New Year's Resolutions Have Changed During The Pandemic. Here's How

Every new year presents fresh hope, fresh optimism, and the promise of better days and better things to come (via HuffPost). For many, this would begin with a New Year's resolution.

The culture of making New Year's resolutions is actually so common that as of 2022, one in four Americans do it, per YouGov). Whether it is a decision to get in shape, visit more friends, save more money, be more hardworking, cut out alcohol or drugs, learn a new skill, be more intentional about one's studies, or pretty much just anything that matters to the resolution-maker, the list of the improvements people seek to make on an annual basis is simply quite personal and nearly inexhaustible (via Cake) — although that also means that people sometimes make terrible New Year's resolutions.


But like everything that has happened in the world around us since the start of the coronavirus pandemic two years ago, the approach to New Year's resolution seems to have changed as well, per CentraState Healthcare System. What matters now is not so much the things that mattered a few years ago and New Year's resolutions are reflecting that.

Let's show you how the pandemic has influenced the New Year's resolution that people are making these days.

2022 New Year's resolutions are pandemic-influenced

As of 2018, the most common New Year's resolutions had to do with money and eating well. 53% of Americans wanted to save more in the new year while 45% wanted to whip themselves into a healthier shape, per Discover Healthy Habits. That pattern was sustained in 2019 and even in 2020. Even by 2021, people still wanted to exercise more, per News 19 — probably in a bid to stay healthier and buff up their immune system against the COVID-19 virus.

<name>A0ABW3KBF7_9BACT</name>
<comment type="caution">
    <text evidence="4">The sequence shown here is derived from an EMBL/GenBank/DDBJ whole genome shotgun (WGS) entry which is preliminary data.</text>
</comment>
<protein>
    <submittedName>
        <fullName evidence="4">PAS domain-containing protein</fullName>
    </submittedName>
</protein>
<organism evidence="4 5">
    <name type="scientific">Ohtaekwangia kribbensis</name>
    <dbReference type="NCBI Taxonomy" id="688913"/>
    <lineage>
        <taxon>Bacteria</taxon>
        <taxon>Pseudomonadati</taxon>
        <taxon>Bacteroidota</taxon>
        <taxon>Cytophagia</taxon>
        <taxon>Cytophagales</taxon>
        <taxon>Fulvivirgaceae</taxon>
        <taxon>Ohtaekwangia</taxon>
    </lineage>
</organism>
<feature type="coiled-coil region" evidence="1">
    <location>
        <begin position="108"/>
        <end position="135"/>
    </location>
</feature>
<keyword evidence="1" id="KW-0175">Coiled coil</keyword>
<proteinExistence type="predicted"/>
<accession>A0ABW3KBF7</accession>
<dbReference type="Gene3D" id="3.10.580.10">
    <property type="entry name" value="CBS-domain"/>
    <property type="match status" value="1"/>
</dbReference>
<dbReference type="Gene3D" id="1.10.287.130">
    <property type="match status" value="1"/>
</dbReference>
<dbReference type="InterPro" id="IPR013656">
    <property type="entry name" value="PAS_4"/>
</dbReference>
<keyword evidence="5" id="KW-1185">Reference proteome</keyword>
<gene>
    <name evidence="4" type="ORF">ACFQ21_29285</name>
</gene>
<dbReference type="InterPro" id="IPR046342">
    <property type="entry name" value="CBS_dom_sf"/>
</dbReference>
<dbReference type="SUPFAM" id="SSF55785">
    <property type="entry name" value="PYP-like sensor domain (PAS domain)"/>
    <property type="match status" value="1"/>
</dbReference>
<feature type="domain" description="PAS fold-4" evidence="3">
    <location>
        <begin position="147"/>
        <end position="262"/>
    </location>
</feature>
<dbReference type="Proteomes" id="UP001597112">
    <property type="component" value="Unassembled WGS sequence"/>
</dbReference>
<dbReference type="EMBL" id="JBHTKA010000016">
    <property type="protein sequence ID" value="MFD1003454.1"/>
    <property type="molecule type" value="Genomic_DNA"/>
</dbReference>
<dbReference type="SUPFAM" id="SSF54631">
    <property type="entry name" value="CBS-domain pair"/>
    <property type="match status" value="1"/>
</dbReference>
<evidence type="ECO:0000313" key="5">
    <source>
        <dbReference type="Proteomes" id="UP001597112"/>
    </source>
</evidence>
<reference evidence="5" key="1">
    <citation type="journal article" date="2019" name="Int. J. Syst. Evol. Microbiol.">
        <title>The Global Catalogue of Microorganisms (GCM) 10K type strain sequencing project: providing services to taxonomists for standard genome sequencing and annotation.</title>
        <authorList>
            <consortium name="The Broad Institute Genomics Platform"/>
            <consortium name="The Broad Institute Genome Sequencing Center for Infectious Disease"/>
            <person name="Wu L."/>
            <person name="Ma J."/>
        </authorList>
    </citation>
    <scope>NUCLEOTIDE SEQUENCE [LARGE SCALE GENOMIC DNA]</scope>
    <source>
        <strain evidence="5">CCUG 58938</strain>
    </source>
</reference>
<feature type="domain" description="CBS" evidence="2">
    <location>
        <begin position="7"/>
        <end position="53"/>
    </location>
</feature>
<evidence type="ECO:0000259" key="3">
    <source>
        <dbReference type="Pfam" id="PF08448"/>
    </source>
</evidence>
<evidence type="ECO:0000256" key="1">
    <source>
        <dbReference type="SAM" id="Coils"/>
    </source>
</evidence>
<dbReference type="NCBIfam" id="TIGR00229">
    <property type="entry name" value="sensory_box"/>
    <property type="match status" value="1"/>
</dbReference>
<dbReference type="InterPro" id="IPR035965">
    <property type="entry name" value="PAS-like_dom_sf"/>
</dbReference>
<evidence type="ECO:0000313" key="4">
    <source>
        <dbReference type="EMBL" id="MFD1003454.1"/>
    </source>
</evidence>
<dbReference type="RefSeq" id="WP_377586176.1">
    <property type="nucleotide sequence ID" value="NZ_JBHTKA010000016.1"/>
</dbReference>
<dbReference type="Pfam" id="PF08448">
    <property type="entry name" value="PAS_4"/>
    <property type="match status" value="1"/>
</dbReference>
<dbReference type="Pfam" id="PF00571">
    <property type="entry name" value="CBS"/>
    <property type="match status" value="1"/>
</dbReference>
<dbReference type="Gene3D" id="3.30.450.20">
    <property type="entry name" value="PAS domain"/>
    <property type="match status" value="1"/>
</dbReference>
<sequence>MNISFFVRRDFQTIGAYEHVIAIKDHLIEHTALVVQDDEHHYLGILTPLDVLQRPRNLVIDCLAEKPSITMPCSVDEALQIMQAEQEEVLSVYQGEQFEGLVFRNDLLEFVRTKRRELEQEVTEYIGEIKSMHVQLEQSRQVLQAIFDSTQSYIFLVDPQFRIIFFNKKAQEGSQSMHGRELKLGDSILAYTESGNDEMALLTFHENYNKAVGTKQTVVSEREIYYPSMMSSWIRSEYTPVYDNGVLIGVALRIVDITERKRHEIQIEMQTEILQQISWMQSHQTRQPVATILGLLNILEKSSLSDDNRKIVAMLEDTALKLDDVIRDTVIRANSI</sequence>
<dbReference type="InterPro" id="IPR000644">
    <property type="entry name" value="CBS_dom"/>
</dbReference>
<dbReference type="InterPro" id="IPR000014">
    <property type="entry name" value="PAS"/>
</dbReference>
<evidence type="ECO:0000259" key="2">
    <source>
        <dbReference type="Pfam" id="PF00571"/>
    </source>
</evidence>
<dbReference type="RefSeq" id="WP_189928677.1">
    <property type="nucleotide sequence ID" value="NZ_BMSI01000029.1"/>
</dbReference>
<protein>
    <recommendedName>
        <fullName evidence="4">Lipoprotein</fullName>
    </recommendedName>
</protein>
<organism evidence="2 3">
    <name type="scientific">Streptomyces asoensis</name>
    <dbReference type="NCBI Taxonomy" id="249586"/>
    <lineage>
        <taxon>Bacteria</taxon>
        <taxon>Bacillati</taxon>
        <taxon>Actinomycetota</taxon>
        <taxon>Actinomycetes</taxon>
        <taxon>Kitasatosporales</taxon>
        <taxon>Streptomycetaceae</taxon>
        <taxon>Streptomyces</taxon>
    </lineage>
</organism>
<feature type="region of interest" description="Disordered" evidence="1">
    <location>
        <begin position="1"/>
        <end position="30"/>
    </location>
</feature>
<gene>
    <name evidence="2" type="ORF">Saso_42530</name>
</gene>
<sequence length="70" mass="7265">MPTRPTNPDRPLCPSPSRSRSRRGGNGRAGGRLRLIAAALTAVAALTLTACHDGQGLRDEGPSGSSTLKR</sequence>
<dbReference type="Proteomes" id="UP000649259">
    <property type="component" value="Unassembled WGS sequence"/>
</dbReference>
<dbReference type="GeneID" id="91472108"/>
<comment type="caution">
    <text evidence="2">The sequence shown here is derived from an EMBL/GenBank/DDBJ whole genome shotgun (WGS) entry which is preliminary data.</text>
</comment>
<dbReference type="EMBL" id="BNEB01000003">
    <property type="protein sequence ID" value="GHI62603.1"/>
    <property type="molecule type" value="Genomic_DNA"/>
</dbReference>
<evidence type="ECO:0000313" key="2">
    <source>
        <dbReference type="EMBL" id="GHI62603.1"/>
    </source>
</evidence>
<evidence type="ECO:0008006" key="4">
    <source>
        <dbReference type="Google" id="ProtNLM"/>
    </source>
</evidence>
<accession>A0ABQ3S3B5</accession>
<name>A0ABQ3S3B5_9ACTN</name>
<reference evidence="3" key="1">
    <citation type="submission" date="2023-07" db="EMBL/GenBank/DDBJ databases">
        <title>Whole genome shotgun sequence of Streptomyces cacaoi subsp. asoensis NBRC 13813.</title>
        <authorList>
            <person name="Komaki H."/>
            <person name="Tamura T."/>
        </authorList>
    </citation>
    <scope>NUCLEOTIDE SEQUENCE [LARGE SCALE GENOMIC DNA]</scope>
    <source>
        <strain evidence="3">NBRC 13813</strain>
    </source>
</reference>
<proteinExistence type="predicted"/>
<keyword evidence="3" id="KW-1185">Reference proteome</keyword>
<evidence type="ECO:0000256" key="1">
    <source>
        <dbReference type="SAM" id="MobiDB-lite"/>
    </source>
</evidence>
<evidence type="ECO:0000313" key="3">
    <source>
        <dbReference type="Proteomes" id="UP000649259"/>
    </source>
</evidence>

In 2022, New Year's resolutions are heavily influenced by the realities of living in a pandemic era. "Living in Arizona during a pandemic has shown me that I need to be in a state that actually cares about public health and safety, so my resolution is to move by January of next year and find a safer place to live going forward," a 20-year-old tells Teen Vogue.

The mental health of many has also suffered greatly due to the pandemic, making the prioritization of mental wellbeing a popular resolution for 2022. "If one thing, COVID made me realize the significance of mental and physical wellbeing. For 2022, I plan on signing up for more activities that could keep both of that in check," another young adult tells Teen Vogue.


Some experts are even advising people to not bother with resolutions in 2022, due to how stressful the pandemic period has been to all, per CNET. "This is an especially difficult year that we don't really want to set ourselves up for that kind of disappointment and stress that makes it even harder to cope," says Dr. Sophie Lazarus, a psychologist at the Wexner Medical Center at Ohio State University.